Thursday, May 31, 2012

Broom Twine & Shoe Thread

What? You heard right. Broom twine & shoe thread. That can only mean one thing...

You guessed it! Linen. What does linen have to do with Greenwich you may ask? I'll tell you.

From 1879 to 1952 Greenwich was the home to an (almost) continuously run linen mill. The Dunbarton Mill processed flax into study linen thread to be used  for the manufacture of brooms and shoes. Linen makes great thread because of the long, stiff fibers. Cotton has short, soft fibers and replaced linen for use in making clothes because the cotton gin, patented by Eli Whitney in 1794, made cotton cheaper to use. During the Civil War, cotton was in short supply, and linen was in demand. The Greenwich Linen Mill (1869) was built on the banks of the Batten Kill, to capitalize on the increased linen prices. The prices didn't last & by 1879 Dunbar & McMaster were able to open the doors as the Dunbarton Mill.

Some Dunbarton employees with 25 years on the job- 1945

Dunbar & McMaster also operated mills in Gilford, County Down, (Northern) Ireland and Patterson, NJ. Many of their workers came over from Ireland & settled in Greenwich (& NJ) bringing an influx of people to the small village. The Irish that came were Protestant and Catholic. They lived in mill houses which are still in use along Hill and John Streets.

The Old Gilford Mill in Northern Ireland*
In the weeks to come I'll write more about the mill, including a strike, a novel, and a tragedy...

For more information:
Ruddock, William T. Linen Threads and Broom Twines: An Irish and American Album and Directory of the People of the Dunbarton Mill: Greenwich, New York 1879-1952. Bowie, MD: Heritage Books, Inc. 1997.

* © Copyright HENRY CLARK and licensed for reuse under this Creative Commons Licence-

Edited 10/11/12- I removed the mill image previously posted. That mill image was of another Greenwich Mill, not the Dunbarton. Unable to locate a verifiable image of our Dunbarton in the town photograph collection, I opted for a more personal image. Thank you to Bill Ruddock for the clarification.
-Tisha Dolton, Historian

Wednesday, May 23, 2012

Adams, Mass is who's hometown?

My daughter & I needed to get away. I was finished with grad school for the semester, plus it was Mother's Day weekend, so we just up & left.

The 90 or so minute car ride was pleasant. We listened to Madonna (I refuse to listen to Ke$ha) & I only missed one turn in Adams. I was able to remedy the misdirection very quickly & in only a minute or so we were steadly winding our way through the northern Berkshires to our first destination.

There in the shadow of Mount Greylock, Massachusettes tallest peak (3,489 ft), sits an unassuming house with a small 4 or 5 car parking lot and gift shop. Have you guessed? It is the Susan B. Anthony Birthplace Museum*. Susan and her family lived in the home until she was six years old & Daniel Anthony moved the family to Battenville. When we pulled in I was so giddy & excited, I had to sit in the car for a minute to gain my composure.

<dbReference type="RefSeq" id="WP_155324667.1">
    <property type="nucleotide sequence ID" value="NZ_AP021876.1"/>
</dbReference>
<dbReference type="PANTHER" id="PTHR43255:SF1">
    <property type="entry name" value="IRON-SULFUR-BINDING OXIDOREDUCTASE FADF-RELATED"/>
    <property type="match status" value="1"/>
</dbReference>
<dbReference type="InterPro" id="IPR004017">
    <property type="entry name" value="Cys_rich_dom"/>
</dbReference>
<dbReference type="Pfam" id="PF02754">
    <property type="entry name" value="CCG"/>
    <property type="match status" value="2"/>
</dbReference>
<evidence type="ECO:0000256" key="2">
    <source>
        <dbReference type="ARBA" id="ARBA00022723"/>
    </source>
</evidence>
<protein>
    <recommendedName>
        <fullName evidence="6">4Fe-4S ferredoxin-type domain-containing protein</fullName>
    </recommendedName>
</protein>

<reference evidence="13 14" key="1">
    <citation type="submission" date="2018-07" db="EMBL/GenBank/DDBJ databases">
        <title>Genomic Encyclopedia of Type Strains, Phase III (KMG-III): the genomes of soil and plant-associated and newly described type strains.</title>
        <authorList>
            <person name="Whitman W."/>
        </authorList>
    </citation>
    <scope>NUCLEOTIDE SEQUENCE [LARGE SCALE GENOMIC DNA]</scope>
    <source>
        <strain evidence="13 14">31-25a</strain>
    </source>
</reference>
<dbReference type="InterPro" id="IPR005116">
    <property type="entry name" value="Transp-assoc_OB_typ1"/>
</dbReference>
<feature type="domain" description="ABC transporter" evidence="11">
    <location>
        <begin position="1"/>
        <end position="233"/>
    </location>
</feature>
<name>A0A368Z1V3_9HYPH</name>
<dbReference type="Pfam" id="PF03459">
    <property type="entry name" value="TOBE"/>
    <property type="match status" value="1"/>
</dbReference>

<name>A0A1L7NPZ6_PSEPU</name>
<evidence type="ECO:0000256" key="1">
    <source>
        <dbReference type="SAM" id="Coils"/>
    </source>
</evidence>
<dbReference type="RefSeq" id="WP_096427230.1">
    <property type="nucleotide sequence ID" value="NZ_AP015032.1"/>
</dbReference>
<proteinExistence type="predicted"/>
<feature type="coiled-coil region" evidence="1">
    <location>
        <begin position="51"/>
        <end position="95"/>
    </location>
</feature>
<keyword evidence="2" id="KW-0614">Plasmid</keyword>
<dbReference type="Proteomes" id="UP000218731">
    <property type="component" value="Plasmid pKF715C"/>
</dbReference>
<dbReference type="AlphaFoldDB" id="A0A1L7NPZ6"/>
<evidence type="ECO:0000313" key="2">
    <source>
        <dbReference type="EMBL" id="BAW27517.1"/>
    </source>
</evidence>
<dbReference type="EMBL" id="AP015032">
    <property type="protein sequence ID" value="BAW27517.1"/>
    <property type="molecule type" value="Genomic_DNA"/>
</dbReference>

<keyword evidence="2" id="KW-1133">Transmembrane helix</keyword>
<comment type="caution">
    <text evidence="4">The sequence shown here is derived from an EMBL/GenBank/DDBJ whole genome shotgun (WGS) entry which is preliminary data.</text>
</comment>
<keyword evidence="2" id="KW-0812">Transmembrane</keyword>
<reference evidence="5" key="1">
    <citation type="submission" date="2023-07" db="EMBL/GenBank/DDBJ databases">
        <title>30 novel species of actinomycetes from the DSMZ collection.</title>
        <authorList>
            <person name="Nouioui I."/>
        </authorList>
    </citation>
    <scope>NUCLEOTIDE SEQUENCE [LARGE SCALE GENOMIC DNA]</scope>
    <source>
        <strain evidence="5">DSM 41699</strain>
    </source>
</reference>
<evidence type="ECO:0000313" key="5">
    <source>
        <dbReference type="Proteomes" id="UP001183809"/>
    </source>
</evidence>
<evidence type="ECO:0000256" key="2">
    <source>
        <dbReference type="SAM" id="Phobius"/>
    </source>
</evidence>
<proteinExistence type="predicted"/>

Greenwich Town Historian (me) in front the house

My daughter in what was probably the stock room for Daniel's store

An intern painted representations of little Susan for the gardens

There are some period furnishings in the house, but nothing original to the family or home. The main floor is open for tours and contains suffrage, temperance & abolition memorobelia. there is informative signage throughout & little take-away brochures. The upstairs is for staff, but you can glance up the stairwell.

I plan on going back this summer for an event with Penny Colman, author of Elizabeth Cady Stanton and Susan B. Anthony: A Friendship That Changed the World, which I have just started. Hope to see you there!

Some items of interest from the gift shop... The Mother of Us All: An Opera is available of CD, but the gift shop has the LP for sale. Awesome!

The Mother Of Us All on vinyl

And nothing says "Happy Golden Annivesary of the Passage of the 19th Amendment" like hairspray. You think I'm kidding? In 1970 Loreal launched suffrage hairspray in scented & unscented! I am so buying one when I go back this summer!

Loreal's Suffrage Hairspray circa 1970

Mount Greylock from the Anthony's yard

For reference:
Penny Colman's book Elizabeth Cady Stanton and Susan B. Anthony: A Friendship That Changed the World is available from your favorite book store (ISBN 9780805082937)
The Mother of Us All: An Opera on CD (1992)

Thursday, May 3, 2012

Happy Anniversary to me!

April 24, 2012 (aside from being my 38th birthday) marked the beginning of my 9th year as Public Historian for the Town of Greenwich. My office is just as chaotic as it was in 2003. I still have three filing systems fighting for dominance. There are boxes I have not explored the contents of.

So, has anything changed? Yes, I now have a computer that is pretty current. In 2003, the computer in my office was from when I graduated from high school (Saratoga Central Catholic, Class of '92). I have a printer/scanner that is quite handy for blog posts. There have been some new editions, like those great dry glass plate negatives (see 4/7/11 & 5/18/11 blog posts). I created this blog. I started a Facebook page, even though there are only 14 "likes" so far. I need 30 to start getting stats. It's a small goal...

Below is the Town Office Building on 2 Academy Street. It used to house the Washington County Home for Aged Women. The Town Historian's office is were the two bottom corner windows to the left of the porch are.

Washington County Home for Aged Women postcard
Oh, and on May 16th I will be at the Greenwich Seniors meeting. I will bring some of the ephemera and photographs along to see if anyone can help me pinpoint some locations and put names to faces.